In 1997 DeepBlue was the 259th most powerful supercomputer with 11.38 GFLOPS. In comprising: The most powerful supercomputer in 1997 had 1,068 GFLOPS and today (December 2017) the most powerful supercomputer has 93,015 GFLOPS.

FLOPS stand for floating-point operations per second and the ‘G’ in GFLOPS stands for Giga. So the equivalent of 1 GFLOPS are 10⁹ FLOPS.

21st Century: Deep learning, Big Data and Artificial General Intelligence

In the last two decades, Artificial intelligence grow heavily. The AI market (hardware and software) has reached $8 billion in 2017 and the research firm IDC (International Data Corporation) predicts that the market will be $47 billion by 2020.

This all is possible through Big data, faster computers and advancements in machine learning techniques in the last years.

With the usage of Neural Networks complicated tasks like video processing, text analysis and speech recognition can be tackled now and the solutions which are already existing will become better in the next years.

Atari Games

In 2013 DeepMind, one of the world’s foremost AI research, introduced an AI which could play a couple of Atari games on top of a level of human players. This first seems not very expressive, but they just used reinforcement learning and neural networks to let the AI self learn these games. Also they just used the pixels as an input to the agent, so there was no direct reward score given to the agent depending on the moves he did.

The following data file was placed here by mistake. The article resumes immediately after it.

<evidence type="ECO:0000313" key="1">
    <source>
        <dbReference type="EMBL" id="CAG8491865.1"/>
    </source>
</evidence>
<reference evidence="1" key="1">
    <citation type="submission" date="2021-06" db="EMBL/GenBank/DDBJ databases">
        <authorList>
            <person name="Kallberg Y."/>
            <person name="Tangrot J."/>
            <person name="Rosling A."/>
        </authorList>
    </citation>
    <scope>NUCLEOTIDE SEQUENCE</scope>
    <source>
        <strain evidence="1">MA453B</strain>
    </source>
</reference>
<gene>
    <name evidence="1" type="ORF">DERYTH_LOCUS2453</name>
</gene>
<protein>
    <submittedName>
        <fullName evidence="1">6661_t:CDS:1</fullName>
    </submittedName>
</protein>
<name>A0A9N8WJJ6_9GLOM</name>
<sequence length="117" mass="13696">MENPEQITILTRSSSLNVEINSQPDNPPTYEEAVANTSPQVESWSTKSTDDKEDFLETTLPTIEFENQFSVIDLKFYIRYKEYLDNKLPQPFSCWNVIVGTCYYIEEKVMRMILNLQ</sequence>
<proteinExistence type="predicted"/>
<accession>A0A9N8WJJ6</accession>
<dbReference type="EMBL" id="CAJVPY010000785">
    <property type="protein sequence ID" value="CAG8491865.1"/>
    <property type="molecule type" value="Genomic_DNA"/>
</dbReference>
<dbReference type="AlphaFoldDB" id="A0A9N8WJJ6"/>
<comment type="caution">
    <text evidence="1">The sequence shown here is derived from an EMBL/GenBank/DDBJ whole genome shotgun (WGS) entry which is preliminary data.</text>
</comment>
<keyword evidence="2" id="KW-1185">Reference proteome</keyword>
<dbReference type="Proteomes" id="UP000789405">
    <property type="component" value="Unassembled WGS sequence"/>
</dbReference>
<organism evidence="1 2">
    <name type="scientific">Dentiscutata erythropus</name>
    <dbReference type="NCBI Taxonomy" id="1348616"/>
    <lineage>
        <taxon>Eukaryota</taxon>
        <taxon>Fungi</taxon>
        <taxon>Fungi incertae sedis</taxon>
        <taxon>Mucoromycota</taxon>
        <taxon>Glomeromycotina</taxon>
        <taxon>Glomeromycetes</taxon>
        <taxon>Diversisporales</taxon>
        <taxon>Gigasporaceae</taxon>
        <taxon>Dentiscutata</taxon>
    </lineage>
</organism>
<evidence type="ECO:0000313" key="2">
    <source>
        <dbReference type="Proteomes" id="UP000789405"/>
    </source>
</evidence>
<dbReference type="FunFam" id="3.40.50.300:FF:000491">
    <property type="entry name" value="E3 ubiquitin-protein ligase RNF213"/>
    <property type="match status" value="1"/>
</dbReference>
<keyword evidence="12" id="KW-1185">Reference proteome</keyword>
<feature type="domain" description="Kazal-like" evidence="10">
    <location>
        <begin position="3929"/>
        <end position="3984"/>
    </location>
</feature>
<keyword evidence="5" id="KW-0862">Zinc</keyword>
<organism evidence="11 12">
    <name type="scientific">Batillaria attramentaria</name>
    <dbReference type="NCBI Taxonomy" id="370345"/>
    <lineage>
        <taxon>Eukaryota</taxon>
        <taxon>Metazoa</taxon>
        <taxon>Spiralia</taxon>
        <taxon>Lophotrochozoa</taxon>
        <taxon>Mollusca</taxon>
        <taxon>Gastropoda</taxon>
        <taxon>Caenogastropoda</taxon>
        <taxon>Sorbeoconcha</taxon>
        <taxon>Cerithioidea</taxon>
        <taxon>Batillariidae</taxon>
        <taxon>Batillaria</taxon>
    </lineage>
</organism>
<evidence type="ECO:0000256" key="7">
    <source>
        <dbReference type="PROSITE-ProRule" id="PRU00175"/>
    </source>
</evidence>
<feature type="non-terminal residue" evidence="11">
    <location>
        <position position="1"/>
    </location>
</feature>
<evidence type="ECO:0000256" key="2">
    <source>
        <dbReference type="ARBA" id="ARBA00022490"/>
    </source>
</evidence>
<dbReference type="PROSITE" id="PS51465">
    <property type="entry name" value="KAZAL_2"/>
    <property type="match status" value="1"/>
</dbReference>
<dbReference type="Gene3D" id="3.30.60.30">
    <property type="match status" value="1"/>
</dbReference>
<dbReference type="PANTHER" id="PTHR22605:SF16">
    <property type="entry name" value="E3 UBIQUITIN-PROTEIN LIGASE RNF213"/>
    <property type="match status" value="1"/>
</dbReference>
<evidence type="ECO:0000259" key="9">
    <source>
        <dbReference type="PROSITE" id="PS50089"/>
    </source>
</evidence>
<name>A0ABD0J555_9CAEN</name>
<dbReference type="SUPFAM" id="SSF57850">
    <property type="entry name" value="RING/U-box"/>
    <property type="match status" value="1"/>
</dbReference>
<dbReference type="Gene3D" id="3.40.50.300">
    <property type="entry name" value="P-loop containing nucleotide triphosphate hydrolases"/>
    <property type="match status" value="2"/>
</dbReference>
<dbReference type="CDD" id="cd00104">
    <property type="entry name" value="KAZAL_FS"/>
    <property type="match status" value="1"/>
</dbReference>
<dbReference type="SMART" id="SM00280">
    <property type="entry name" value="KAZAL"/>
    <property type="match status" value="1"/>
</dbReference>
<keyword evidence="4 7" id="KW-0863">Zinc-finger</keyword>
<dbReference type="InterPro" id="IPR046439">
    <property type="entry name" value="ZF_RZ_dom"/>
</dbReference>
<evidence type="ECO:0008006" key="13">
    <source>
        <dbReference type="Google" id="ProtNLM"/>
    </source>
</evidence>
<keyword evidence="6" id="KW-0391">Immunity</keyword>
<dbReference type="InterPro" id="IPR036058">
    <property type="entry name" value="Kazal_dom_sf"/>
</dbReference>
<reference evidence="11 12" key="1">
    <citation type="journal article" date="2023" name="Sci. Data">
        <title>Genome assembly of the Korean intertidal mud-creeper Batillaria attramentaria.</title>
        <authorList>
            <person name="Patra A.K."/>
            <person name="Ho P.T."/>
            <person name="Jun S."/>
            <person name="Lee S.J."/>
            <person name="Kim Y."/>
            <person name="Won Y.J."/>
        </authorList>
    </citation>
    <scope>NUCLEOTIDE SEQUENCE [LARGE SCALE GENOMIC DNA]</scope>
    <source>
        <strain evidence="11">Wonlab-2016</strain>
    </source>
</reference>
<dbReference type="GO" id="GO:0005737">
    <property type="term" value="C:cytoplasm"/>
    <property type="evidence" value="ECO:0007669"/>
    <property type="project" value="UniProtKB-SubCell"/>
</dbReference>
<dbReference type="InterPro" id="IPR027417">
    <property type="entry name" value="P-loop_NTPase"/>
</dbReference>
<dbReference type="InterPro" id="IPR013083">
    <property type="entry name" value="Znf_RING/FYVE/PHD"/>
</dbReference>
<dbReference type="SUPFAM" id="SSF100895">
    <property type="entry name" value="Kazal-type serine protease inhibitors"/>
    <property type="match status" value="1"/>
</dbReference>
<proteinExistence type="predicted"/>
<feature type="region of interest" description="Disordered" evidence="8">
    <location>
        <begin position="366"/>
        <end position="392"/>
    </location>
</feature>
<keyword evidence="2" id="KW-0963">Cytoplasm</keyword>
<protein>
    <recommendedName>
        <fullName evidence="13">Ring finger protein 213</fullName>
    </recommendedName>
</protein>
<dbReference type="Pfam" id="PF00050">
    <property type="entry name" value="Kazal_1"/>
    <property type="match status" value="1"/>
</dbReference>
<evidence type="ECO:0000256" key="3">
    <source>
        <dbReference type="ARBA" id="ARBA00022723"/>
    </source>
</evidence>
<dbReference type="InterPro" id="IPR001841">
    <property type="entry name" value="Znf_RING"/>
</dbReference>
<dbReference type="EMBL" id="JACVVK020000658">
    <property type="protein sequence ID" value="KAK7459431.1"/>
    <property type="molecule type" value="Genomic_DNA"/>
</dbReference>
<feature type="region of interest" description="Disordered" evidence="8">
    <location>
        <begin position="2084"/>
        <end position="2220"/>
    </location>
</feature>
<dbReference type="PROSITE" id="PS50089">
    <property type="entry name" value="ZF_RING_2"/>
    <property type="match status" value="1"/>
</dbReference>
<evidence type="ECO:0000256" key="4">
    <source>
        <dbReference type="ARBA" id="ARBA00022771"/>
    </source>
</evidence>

In 2015 they further introduced a smarter agent, who successfully played 49 classic Atari games by itself.

Next to classic games from old retro consoles DeepMind is developing an AI for more complex game, like e.g. Starcraft 2. Starcraft 2 is a Real Time Strategy (RTS) game, which is the most popular 1 vs.1 E-Sport title. Starcraft 2 is very popular in South Korea and the best Starcraft 2 pro player come from South Korea. Nevertheless there are many European and North American pro player who play for living. Starcraft 2 is a much more complex game than classic video games: There are much more possible actions you can do, you do not know everything about your opponent and you have to scout him to explore what he is doing. In Starcraft 2 there are also dozens of strategy decision to choose from every minute and in general much more to care about comparing to classic video games.